How many books are there about Shakespeare? A study published in the 1970s claimed a figure of 11,000, and today a search of the British Library catalogue yields 12,554 titles that contain the playwright’s name. But good short introductions to Shakespeare’s life and work are not exactly plentiful.
Students and teachers are therefore likely to welcome this up-to-date overview from Paul Edmondson, a Church of England priest who works for the Shakespeare Birthplace Trust.
Although Edmondson covers the biographical ground succinctly, as well as discussing the plays and poetry in a style that’s discreetly authoritative, his approach is unconventional. Thus he dwells longer on the early, flawed The Two Gentlemen of Verona than on King Lear — not because he believes it is better, but because it shows Shakespeare finding his feet as a practitioner of stagecraft, dramatic verse and fleet-footed characterisation. He also thinks, freshly, about what it’s like to read Shakespeare — whether aloud or to oneself — and in this vein offers five robustly sensible pages suggesting how best to engage with the sonnets.
Edmondson allows himself quite a few spry generalisations: ‘Shakespeare is a great writer about forgiveness’, ‘Shakespeare delights in comic lovemaking’, ‘In his treatment of war, Shakespeare has a lot in common with Wilfred Owen.’ These seem calculated to beget exam questions ending with the instruction ‘Discuss’. But at its best his writing is witty and humane.
Less appealing are the illustrations by Andrew Park. He makes the young Anne Hathaway look like a cross between Olive Oyl and Wallis Simpson, and a cartoon depicting Shakespeare’s death (‘Alas, poor Shakey’) is cringeworthy. Yet cheesy as some of them are, the illustrations do achieve the desired effect of making the book appear perkily accessible.
One of Edmondson’s best decisions is to pay close attention to the texture of our encounters with Shakespeare in the theatre, an arena he aptly describes as ‘a social expression of culture’. The same delight in the shared experience of watching the plays lies at the heart of Stanley Wells’s ‘actor-centred history of Shakespeare on the stage’. Wells’s scholarly yet easy-going survey begins with the performers who first inhabited Shakespeare’s roles — versatile Richard Burbage, the jokers Robert Armin and Will Kemp — and concludes with several who are still working — the ‘husky chuckler’ Judi Dench, ‘bullet headed’ Simon Russell Beale with his talent for conveying pent-up feeling, and ‘manly but huggable’ Kenneth Branagh.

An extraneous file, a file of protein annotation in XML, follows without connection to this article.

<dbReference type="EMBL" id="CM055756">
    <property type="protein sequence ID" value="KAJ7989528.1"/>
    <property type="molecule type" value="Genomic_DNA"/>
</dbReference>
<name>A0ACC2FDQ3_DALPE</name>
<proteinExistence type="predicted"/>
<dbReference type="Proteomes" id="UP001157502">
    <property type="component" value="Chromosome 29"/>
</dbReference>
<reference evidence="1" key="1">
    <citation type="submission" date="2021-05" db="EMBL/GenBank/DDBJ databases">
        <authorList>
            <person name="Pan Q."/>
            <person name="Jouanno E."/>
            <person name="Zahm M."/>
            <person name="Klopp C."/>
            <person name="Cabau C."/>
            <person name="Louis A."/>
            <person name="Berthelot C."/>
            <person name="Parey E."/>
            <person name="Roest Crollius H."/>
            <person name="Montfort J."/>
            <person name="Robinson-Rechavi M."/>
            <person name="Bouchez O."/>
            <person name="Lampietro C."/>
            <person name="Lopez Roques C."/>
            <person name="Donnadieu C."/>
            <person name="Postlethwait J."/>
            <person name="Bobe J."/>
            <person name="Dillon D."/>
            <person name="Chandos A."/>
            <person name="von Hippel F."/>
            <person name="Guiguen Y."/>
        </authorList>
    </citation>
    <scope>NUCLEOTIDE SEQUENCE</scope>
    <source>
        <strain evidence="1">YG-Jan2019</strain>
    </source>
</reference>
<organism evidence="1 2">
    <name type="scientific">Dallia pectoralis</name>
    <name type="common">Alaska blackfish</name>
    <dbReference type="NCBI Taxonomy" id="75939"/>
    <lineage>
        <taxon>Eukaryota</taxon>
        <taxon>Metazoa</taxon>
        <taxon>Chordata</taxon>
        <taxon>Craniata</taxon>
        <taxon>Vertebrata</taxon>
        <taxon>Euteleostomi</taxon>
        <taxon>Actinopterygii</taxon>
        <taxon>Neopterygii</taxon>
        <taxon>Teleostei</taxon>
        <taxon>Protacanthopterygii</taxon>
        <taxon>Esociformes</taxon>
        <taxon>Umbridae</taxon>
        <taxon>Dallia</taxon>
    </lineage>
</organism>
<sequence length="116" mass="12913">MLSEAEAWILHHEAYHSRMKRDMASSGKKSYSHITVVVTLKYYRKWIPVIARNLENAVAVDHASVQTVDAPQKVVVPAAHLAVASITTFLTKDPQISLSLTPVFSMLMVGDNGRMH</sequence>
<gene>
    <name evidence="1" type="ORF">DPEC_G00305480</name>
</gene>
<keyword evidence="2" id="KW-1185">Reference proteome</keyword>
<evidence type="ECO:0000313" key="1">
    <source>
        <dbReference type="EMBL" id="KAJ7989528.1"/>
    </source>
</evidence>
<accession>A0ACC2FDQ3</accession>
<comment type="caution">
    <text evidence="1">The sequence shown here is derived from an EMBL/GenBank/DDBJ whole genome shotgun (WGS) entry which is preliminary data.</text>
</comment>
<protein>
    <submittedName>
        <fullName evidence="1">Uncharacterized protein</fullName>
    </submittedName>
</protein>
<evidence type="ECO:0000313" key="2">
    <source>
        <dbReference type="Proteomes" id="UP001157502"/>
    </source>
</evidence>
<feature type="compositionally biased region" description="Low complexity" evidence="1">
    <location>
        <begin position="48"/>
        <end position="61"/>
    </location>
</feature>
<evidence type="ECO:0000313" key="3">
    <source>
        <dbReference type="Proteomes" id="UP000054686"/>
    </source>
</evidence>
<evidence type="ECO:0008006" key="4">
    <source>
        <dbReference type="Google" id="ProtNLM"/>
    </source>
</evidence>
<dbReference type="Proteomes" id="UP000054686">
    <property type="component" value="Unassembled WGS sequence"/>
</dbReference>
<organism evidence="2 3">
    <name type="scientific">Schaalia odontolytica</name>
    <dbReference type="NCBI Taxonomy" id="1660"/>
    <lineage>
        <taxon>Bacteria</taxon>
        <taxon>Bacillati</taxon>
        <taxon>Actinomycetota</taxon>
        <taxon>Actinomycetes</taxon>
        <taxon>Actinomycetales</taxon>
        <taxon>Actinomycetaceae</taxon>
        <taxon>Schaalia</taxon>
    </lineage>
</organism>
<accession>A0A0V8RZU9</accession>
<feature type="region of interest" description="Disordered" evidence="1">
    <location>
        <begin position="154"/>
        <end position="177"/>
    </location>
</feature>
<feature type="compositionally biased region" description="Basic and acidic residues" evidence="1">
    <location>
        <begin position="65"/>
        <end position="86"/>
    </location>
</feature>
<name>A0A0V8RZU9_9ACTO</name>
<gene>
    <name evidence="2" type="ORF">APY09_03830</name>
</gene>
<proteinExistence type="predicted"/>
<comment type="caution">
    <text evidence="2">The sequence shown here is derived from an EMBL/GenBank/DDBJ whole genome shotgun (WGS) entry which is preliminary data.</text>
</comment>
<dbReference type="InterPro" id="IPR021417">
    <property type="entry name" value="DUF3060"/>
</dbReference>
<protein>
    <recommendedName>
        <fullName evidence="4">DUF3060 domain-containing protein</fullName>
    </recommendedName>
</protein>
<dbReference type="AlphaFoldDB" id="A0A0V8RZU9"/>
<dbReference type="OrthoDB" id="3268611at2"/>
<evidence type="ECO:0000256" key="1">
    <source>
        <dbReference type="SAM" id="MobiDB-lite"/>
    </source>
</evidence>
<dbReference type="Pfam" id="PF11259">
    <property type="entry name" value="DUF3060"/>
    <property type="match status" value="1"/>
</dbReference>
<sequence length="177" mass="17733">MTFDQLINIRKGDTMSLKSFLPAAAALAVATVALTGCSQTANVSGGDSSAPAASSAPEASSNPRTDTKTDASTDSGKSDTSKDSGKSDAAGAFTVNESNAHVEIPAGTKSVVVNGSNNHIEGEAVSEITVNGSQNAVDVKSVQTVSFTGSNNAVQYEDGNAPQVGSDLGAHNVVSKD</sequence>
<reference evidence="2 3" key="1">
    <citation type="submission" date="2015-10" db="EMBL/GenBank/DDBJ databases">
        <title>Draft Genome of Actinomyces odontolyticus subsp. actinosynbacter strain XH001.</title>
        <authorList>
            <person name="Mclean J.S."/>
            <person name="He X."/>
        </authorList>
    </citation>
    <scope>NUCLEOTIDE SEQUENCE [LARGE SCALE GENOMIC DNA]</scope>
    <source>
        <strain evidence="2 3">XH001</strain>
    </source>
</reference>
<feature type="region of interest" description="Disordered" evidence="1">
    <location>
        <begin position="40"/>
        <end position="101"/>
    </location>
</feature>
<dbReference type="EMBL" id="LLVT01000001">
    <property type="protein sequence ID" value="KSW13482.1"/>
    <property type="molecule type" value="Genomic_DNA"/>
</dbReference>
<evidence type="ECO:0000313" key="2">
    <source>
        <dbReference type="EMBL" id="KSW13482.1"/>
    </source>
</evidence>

In between, there are vivid portraits of Charles Macklin, found guilty of killing a colleague who had the temerity to borrow his wig, and Ira Aldridge, the black New Yorker who was disgracefully abused by many of the London critics when he appeared at Covent Garden in 1833. Naturally, there are sketches of David Garrick, whom George III apparently called ‘a great fidget’; the luminous Sarah Siddons, whose silences commanded as much respect as her melodious speeches; and Ellen Terry, whose irrepressible charm made her the darling of Victorian critics (with the notable exception of Henry James). There are comparatively obscure figures, too, such as Charlotte Cushman, a passionate American who memorably played Romeo opposite her sister Sarah’s Juliet.
Wells confines himself to stage acting and to English-speakers. The exception is Tommaso Salvini, who performed the role of Othello in Italian alongside actors speaking English, and gurgled alarmingly as he sawed at his throat with a scimitar. Meanwhile those who don’t meet Wells’s criterion of ‘interpretative genius’ include Edwin Forrest, a much-admired American actor of the 19th century, dismissed here as ‘a hunk of a man with a stentorian voice’.
In all, the book covers 39 performers, 20 of whom Wells has watched in person. He recalls Paul Scofield as Timon of Athens, dwelling on the word ‘detestable’ so that its four syllables were ‘spat out in individual gobbets’, and John Gielgud struggling with Othello’s ‘descent into animalism’ — which flustered those around him, causing Ian Bannen as Iago to become confused and say, ‘He’s almost slain, and Cassio dead — no, sorry, Roderigo’s dead.’
Wells’s writing about the actors he has seen calls to mind the critic James Agate’s image of a revelatory performance being akin to ‘a tiger leaping out on the spectator from the bush of mediocrity’. But Great Shakespeare Actors is most impressive when quarrying the more remote past, and, although it is suitable for dipping into, reading it straight through conveys a sense of how acting styles and actors’ careers have changed.
None of Wells’s subjects sounds more thrilling than the Regency hotshot Edmund Kean, who kept a pet lion and rode his stallion drunkenly up and down the steps of Drury Lane. On one occasion he awoke after a bender and exclaimed, ‘Send me Lewis or the other woman. I must have a fuck, and then I shall do.’ He got what he wanted, had a snooze, and then, half-drunk, delivered an electrifying Hamlet.